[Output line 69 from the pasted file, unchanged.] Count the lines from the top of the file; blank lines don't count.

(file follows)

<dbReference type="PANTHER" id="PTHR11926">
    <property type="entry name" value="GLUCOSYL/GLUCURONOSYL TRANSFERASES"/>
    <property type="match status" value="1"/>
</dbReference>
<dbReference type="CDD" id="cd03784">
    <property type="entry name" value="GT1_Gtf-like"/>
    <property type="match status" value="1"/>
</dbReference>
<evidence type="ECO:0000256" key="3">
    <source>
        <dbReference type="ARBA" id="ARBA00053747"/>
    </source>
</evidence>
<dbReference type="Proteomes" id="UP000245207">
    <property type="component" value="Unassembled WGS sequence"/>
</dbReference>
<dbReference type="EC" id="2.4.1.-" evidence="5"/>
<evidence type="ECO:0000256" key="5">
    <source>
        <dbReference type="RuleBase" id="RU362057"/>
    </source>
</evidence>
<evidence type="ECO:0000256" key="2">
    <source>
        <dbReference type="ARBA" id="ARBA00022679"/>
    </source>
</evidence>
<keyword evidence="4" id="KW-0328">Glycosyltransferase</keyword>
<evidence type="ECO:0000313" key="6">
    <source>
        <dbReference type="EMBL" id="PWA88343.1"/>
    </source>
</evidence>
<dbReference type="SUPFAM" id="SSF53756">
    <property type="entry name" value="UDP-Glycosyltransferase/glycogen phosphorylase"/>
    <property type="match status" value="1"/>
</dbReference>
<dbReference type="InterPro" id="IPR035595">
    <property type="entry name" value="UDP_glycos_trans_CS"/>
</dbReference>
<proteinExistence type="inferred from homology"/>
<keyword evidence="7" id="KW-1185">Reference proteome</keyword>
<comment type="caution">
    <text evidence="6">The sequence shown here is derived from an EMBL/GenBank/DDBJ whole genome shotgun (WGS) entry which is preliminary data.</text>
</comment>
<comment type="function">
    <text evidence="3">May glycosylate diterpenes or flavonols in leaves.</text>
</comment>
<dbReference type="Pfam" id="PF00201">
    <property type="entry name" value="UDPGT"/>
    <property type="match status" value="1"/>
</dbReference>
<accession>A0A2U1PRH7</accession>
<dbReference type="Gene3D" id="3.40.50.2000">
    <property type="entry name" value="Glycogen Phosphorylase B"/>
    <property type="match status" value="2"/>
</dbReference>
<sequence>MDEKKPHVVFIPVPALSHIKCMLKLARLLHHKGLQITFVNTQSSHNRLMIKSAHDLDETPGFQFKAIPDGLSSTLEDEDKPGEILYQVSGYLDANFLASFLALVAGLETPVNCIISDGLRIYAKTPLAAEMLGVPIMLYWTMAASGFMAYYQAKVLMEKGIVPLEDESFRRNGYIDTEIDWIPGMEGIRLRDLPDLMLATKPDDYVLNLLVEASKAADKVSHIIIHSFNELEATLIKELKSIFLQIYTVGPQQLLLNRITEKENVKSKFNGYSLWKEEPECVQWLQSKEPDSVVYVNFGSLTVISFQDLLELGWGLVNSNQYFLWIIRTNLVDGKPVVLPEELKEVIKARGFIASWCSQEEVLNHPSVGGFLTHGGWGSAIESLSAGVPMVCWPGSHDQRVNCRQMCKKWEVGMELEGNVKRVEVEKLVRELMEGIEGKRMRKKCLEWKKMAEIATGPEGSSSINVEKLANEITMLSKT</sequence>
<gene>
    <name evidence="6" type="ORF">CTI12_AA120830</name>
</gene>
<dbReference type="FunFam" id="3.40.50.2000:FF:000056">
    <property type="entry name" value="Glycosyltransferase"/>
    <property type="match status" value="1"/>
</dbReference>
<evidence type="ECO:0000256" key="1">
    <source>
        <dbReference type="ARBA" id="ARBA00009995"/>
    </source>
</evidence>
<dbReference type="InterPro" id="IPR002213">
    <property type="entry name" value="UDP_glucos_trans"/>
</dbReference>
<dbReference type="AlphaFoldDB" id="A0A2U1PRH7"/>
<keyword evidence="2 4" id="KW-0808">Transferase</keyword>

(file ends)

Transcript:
    </source>